- August 8 – John Whitehead and the Chicago White Sox shut out the Boston Red Sox 13-0 in the second game of a double header to end the BoSox twelve-game winning streak (excluding one tie on August 1).
- August 14 – The Detroit Tigers score 34 runs in a double header with the St. Louis Browns.
- September 11 – The St. Louis Browns win the second game of a double header with the Cleveland Indians, 8-3, to snap a twelve-game losing streak.
- September 22 – The St. Louis Browns lose 4-1 to the New York Yankees for their 100th loss of the season.
- September 29 – After scoring fifteen runs in the first game a double header, the New York Yankees manage just one hit off Philadelphia A's pitcher Eddie Smith in the second game, losing 3-0. It is only the second time all season the Yankees are shut out (May 8).
- September 30 – The Boston Bees sweep a double header from the Dodgers to bring Brooklyn's losing streak to fourteen games.
- October 3 – On the final day of the season, the Cincinnati Reds are swept in a double header by the Pittsburgh Pirates to end the season with a fourteen-game losing streak.
- October 4 – The Brooklyn Dodgers trade Jim Bucher, Johnny Cooney, Roy Henshaw and Joe Stripp to the St. Louis Cardinals for Leo Durocher.
- October 6 – Having gotten just one hit, the New York Yankees finally get to Carl Hubbell in the sixth inning. Joe DiMaggio's single with the bases loaded drives in two, as the Yankees go on to score seven runs that inning. Lefty Gomez, meanwhile, gives up just one run to carry the Yankees to an 8-1 victory in Game one of the rematch of the 1936 World Series.
- October 7 – The Yankees win game two of the 1937 World Series by the same score, 8-1. Red Ruffing is the winning pitcher, and goes two-for-four with a double and three runs batted in.
- October 8 – For the third game in a row, Yankees pitching gives up just one run, as Monte Pearson pitches the Yankees to a 5-1 victory in game three.
- October 9 – On the brink of elimination, New York Giants bats finally erupt, as they score six runs in the second inning on their way to a 7-3 victory in game four of the World Series.
- October 10 – The New York Yankees defeat the New York Giants, 4-2, in Game five of the World Series to win their Major-League-record sixth World Championship, four game to one. The Yankees had been tied with the Philadelphia Athletics and Boston Red Sox for most championships (they each had five). By the time either of those teams won their next Series, the Yankees had far outdistanced them, with 20 wins as of 1972, and 26 wins as of 2004, respectively.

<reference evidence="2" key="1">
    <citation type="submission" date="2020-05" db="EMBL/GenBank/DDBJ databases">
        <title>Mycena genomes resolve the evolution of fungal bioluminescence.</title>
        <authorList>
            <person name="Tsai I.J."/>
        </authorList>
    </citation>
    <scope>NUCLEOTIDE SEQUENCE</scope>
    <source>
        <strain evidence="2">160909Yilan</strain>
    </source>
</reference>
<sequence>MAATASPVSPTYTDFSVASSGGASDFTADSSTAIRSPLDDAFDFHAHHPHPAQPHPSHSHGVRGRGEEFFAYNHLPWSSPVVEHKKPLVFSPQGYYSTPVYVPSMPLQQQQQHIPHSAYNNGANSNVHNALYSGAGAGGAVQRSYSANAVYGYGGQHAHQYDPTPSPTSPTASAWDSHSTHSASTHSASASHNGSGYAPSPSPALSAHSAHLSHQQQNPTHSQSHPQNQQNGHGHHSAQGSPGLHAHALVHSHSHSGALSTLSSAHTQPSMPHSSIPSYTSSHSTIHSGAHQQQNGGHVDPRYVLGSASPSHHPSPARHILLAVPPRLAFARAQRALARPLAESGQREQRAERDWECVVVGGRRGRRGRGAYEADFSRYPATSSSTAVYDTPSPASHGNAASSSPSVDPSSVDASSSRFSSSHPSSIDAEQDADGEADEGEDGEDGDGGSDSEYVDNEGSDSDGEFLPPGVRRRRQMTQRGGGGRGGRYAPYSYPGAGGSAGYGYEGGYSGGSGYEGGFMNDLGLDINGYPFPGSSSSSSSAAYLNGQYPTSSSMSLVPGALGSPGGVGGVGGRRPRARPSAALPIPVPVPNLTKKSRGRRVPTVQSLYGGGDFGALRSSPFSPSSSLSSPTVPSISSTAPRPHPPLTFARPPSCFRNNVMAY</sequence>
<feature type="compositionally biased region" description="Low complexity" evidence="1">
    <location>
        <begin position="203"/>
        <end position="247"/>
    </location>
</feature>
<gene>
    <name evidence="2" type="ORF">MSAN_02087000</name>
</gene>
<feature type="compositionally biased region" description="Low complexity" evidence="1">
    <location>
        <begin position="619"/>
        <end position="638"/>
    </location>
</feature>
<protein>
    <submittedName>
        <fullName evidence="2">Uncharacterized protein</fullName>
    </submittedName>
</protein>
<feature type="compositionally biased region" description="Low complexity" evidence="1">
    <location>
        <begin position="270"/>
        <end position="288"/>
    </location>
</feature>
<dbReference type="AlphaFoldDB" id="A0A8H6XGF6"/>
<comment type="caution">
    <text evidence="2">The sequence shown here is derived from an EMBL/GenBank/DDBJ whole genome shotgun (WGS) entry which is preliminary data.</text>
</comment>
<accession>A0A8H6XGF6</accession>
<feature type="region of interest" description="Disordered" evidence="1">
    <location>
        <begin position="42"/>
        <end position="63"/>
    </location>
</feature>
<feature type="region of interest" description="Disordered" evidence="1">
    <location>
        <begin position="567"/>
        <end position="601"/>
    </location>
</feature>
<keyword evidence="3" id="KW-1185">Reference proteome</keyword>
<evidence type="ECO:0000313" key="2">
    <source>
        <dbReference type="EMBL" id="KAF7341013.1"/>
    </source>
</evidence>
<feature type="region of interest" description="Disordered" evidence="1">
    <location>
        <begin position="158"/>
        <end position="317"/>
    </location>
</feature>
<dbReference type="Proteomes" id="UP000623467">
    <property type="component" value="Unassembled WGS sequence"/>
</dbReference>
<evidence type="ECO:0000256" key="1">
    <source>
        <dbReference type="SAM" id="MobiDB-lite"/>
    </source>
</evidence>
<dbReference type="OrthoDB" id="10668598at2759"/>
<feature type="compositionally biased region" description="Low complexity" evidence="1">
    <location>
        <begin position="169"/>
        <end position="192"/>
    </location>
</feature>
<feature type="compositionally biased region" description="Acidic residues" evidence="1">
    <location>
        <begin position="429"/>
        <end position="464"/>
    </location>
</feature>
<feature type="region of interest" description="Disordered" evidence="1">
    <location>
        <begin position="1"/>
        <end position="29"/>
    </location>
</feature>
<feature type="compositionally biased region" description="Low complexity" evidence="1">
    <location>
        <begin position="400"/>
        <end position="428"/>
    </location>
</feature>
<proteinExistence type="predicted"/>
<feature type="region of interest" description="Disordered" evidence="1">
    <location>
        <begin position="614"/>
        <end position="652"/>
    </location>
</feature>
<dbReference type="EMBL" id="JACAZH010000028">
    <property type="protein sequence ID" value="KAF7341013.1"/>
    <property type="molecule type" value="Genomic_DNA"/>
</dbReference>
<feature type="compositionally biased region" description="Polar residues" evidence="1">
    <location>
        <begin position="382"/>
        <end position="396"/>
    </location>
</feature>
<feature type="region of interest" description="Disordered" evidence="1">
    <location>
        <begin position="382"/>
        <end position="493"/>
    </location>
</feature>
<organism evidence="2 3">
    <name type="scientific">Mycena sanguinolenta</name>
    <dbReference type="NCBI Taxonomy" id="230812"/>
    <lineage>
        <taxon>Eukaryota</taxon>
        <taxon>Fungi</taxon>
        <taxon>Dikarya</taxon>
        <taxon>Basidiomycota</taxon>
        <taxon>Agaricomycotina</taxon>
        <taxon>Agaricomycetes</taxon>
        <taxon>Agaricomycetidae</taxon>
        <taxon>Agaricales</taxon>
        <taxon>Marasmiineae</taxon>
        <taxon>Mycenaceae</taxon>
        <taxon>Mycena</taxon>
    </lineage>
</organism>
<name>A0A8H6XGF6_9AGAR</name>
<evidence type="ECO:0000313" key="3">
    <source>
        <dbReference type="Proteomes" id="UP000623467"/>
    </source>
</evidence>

- October 28 – Tony Lazzeri joins the Chicago Cubs.
- November 2 – American League batting champion Charlie Gehringer of the Detroit Tigers is named Most Valuable Player, receiving 78 out of a possible 80 points. Joe DiMaggio of the New York Yankees is a close second four points behind while Gehringer teammate Hank Greenberg, who collected 183 RBI, is a distant third. Gehringer also becomes the third Detroit player in four years to receive MVP honors.
- November 9 – St. Louis Cardinals Triple Crown winner Joe Medwick is named National League Most Valuable Player by the Baseball Writers' Association of America.
- December 2
- December 6 – The Boston Red Sox acquired the contract of nineteen-year-old Ted Williams.
- January 5 – Ben Beville, 59, pitcher/first baseman and an original member of the Boston Americans club during the American League's inaugural season of 1901.
- January 9 – Doc Kerr, 54, backup catcher who played from 1914 to 1915 for the Pittsburgh Rebels and Baltimore Terrapins of the Federal League.
- January 12 – Joe McCarthy, 55, catcher for the New York Highlanders in 1905 and the St. Louis Cardinals in 1906.
- January 14 – Ed Trumbull, 76, outfielder/pitcher for the 1884 Washington Nationals.
- January 15 – Charlie Baker, 81, outfielder for the 1884 Chicago/Pittsburgh club of the Union Association.
- January 15 – Eddie Foster, 49, third baseman who played with the New York Highlanders, Washington Senators, Boston Red Sox and St. Louis Browns in a span of 13 seasons from 1910–1923.
- January 18 – Michael H. Sexton, 73, president of the Minor Leagues from 1909 through 1931, during which time the minors expanded to record size and success, peaking with 47 leagues.